Parliament votes for total ban of cloned products on EU soil

Written by Julie Levy-Abegnoli on 8 September 2015 in News
News

MEPs have voted to ban the cloning of 'all farm animals, their descendants and products derived from them, including imports into the EU', despite reluctance from the Commission.

Dolly the sheep

A report by European People's Party MEP Renate Sommer, and Europe of Freedom and Direct Democracy MEP Giulia Moi, has been adopted by 529 votes to 120, with 57 abstentions.

It takes the Commission's proposal to ban animal cloning a step further by calling for the restriction to apply to "all farm animals, their descendants and products derived from them, including imports into the EU", said the European Parliament in a press release.

The text also demands that the legislation become a regulation, meaning it would apply directly to all member states without requiring any further national legislation.


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This comes amid concerns that once in place, the transatlantic trade and investment partnership (TTIP) would allow the US to import cloned animal products onto the EU market.

Sommer was pleased that the vote, "reflects the position of the EU population, demonstrating that the Parliament is representative of citizens and is not simply populist. We hold the same concerns as people back home - we think cloning is animal cruelty and could be potentially dangerous if we continue on with it."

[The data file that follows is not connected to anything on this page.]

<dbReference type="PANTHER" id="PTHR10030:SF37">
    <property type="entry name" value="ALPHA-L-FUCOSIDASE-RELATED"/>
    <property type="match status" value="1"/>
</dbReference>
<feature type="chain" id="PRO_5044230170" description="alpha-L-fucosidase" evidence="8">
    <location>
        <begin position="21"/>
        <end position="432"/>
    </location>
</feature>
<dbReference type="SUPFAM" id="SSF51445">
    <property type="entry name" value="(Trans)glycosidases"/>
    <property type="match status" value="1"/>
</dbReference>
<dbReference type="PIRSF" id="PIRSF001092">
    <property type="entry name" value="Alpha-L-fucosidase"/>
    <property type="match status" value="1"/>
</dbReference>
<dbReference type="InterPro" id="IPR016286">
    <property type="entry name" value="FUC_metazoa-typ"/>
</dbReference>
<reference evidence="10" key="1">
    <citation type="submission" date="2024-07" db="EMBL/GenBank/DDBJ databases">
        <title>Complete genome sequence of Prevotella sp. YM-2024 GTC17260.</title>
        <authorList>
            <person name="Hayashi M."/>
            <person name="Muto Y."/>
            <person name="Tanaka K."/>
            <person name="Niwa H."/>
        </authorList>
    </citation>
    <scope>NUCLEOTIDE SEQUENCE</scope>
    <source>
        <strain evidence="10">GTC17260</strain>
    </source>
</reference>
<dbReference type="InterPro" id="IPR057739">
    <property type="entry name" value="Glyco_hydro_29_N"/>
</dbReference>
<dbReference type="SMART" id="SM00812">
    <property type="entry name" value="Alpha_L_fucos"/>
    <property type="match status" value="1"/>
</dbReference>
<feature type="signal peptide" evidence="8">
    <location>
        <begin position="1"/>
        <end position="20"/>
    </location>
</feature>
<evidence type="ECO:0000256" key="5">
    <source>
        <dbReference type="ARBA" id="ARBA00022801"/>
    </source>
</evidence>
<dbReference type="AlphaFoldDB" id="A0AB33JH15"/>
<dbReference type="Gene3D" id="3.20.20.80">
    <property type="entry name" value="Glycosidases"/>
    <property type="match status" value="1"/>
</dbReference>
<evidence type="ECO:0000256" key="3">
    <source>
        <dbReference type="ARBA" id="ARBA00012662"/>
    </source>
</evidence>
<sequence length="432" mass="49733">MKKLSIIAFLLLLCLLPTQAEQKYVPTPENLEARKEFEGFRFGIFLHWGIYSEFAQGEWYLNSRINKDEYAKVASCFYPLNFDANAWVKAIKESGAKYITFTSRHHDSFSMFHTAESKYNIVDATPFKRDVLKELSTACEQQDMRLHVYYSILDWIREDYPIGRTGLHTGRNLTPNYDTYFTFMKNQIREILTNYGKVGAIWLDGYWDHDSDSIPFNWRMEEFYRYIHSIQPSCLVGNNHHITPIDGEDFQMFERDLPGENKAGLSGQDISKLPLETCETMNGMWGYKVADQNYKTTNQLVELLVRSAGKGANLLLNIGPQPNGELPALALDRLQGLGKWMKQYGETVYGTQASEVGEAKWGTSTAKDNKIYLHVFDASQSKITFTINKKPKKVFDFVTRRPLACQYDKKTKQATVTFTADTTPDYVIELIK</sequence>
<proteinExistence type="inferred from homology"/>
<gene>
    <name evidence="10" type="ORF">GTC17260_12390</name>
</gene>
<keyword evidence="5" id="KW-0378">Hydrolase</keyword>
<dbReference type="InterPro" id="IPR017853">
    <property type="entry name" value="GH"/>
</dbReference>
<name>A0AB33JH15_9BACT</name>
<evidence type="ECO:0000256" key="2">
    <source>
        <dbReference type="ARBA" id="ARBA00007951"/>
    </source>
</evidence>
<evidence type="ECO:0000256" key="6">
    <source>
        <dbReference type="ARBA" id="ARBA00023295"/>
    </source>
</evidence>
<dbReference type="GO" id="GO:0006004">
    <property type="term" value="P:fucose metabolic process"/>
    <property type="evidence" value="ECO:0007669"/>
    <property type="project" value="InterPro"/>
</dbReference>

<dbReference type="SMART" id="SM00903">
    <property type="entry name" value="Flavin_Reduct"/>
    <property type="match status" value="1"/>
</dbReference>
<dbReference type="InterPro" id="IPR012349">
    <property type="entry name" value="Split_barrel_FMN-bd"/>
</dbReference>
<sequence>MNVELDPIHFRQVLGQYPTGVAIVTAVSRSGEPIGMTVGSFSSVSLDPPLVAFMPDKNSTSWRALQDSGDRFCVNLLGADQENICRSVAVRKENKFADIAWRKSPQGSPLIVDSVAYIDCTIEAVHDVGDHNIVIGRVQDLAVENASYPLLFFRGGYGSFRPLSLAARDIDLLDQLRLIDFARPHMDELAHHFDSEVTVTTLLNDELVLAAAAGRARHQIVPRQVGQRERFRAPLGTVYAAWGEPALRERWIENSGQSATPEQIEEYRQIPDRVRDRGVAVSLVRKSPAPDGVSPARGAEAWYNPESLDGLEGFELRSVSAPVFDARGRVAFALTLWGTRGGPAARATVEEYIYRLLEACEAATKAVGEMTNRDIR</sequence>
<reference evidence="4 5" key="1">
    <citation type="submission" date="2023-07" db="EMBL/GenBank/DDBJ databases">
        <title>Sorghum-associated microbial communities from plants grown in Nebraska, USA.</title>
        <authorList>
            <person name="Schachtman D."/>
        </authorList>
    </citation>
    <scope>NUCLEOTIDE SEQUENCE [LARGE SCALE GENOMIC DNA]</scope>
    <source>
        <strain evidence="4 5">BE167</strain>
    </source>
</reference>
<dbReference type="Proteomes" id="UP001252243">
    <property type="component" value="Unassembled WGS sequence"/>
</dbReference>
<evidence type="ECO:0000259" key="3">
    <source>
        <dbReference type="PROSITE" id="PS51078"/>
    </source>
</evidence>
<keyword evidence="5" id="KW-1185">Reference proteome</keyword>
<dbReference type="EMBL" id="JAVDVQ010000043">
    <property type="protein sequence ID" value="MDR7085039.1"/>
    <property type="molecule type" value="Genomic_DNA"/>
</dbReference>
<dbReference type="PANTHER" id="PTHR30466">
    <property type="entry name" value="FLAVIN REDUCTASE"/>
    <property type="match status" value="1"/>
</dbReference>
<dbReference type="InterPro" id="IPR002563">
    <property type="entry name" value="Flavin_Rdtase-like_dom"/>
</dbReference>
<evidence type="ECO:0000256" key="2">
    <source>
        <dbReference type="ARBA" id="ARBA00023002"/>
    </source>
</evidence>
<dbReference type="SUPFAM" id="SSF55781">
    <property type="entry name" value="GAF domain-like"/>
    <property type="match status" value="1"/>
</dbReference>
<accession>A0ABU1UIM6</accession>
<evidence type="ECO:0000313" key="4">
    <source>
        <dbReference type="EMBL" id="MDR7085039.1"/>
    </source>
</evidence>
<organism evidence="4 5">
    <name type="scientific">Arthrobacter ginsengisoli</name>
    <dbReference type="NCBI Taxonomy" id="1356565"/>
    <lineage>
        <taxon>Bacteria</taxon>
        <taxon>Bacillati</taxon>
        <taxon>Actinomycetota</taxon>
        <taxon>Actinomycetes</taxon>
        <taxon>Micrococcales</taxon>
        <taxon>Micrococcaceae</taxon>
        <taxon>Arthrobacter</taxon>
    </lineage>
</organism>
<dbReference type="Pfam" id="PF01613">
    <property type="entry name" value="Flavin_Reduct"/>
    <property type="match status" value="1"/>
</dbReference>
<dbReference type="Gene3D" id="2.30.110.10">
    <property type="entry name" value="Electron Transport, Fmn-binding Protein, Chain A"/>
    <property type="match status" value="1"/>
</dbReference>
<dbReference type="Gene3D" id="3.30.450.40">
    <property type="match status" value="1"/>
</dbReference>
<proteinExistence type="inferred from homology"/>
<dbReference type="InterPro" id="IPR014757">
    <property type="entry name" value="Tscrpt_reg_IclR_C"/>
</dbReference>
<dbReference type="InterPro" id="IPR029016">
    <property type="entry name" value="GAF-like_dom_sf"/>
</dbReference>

She was also worried that, "if shown to work well on animals, cloning techniques could be extended to humans, leading to other ethical issues."

A 2008 Eurobarometer survey revealed that 84 per cent of Europeans felt the long-term effects of animal cloning were unknown, while 61 per cent believed the practice was "morally wrong".

Research has shown that cloned animals have premature mortality rates of up to 90 per cent, are often born with deformities and can suffer from respiratory problems and liver failure, among other things.

However, European health and food safety Commissioner Vytenis Andriukaitis, speaking on behalf of European agriculture Commissioner Phil Hogan, insisted the college would not change its position on the issue. The Commission does not want to ban food obtained from clones' offspring.

Sommer said, "I'm very disappointed. The Commission basically said Parliament was being irrational. The Commission is scared of the World Trade Organisation (WTO) and that countries that do use cloning will bring the EU before the WTO".

Her co-rapporteur Giulia Moi was proud that MEPs had, "defended what our citizens were calling for, their voice has been heard and expressed by the Parliament."

European United Left/Nordic Green Left MEP Anja Hazekamp said, "I find cloning morally repugnant and it should be banned. EU citizens don't want it, consumers don't want it, farmers don't need it and animals pay the price."

Greens/European Free Alliance deputy Bart Staes described the result of the vote as "a victory for common sense. Given the myriad ethical, environmental and other concerns over cloning, the only responsible approach is to apply the brakes."

His colleague José Bové said, "cloned food brings significant concerns, with impacts in areas such as livestock management and food security, but also in terms of genetic diversity and animal welfare. It would be totally irresponsible to ignore these concerns and plough ahead with cloning as some misguided technological fix."

The co-rapporteurs will now enter into negotiations with the Council and Commission before the regulation can become law.

 

About the author

Julie Levy-Abegnoli is a journalist and editorial assistant for the Parliament Magazine

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